- EDUC 669: B-K Teacher as Researcher Internship
- EDUC 761: Professional Development and Leadership in Early Childhood Intervention
- EDUC 862: Teaching and Personnel Development
Honors & Awards
- 2006, Most Distinguished Article Award, Journal of Early Childhood Teacher Education
- 2003, Ethics Fellow, University of North Carolina at Chapel Hill Interdisciplinary Ethics Program
The Institute for the Arts and Humanities
- 2000, North Carolina Division for Early Childhood Award for Contributions to Early Intervention at the National Level
- 1996, North Carolina Division for Early Childhood Award for Contributions to the State Organization
- 2007-2010, Interdisciplinary Preparation of Culturally Responsive Practitioners in Early Education, Office of Special Education Programs, U.S. Department of Education (H. A. Boone & S. Ritchie)
- 2007-2010, Preparation of Interdisciplinary Leadership
Personnel in Teaching, Research, and Service Focused on Young Children with Autism and Their Families,
Office of Special Education Programs, U.S. Department of Education
(E. R. Crais, L. Watson, G. Barenek, S. Resnick, H. A. Boone, and S. L. Odom)
- 2007-2008, The Impact of Service Learning on
PreService Professionals’ Dispositions
Toward Diversity, Student Coalition for Action in Literacy Education
(H. A. Boone & J. Glazier)
- 2007, The Impact of Service Learning on Preservice Students’ Dispositions towards Diversity, Student Coalition for Action in Literacy Education (with J. Glazier)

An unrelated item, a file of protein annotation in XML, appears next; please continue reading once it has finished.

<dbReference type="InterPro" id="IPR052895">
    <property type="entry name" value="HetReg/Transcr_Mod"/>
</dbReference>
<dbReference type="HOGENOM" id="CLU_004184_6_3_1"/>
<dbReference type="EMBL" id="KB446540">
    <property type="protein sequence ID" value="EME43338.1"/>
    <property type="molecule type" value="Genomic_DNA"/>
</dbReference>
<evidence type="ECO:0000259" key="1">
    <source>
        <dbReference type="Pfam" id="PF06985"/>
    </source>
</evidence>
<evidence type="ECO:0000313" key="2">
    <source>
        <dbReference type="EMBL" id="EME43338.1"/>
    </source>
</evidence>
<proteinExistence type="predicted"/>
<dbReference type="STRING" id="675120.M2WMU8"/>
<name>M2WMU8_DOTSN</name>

Selected Professional Affiliations
- American Education Research Association
- The National Association for the Education of Young Children
- The National Council for Exceptional Children, Divisions for Early Childhood, Research, Mental Retardation, and Teacher Education
- The National Center for Clinical Infant Programs
Hollingsworth, H., Able Boone, H., Crais, E. (2009). Individualized inclusion plans at work in early childhood classrooms. Young Exceptional Children, 13 (1), 19-35.
Lim, C., Maxwell, K. L., Able Boone, H., & Zimmer, C. R. (2009). Cultural and linguistic diversity in early childhood teacher preparation: The impact of contextual characteristics on coursework and practica. Early Childhood Research Quarterly, 24, 64-76.
Lim, C., & Boone, H. A. (2006). Diversity competencies within early childhood teacher preparation: Innovative practices and future directions. Early Childhood Teacher Education, 26, 225-238.
Most Distinguished Article Award of 2006
Freund, P. J., Boone, H. A., Barlow, J. H., & Lim, C. I. (2005). Health care and early intervention collaborative supports for families and young children. Infants and Young Children, 18 (1), 25-36.
Able-Boone, H., Freund, P., Barlow, J. H., Van Ark, G.G., & Wilson, T.K. (2004). Community pathways: Hospital based early intervention services individualizing supports for families and young children. Young Exceptional Children.
Crais, E. A., Able-Boone, H., Harrison, M., Freund, P., Downing, K., & West, T. (2004). Interdisciplinary personnel preparation: Graduates’ use of targeted practices. Infants and Young Children.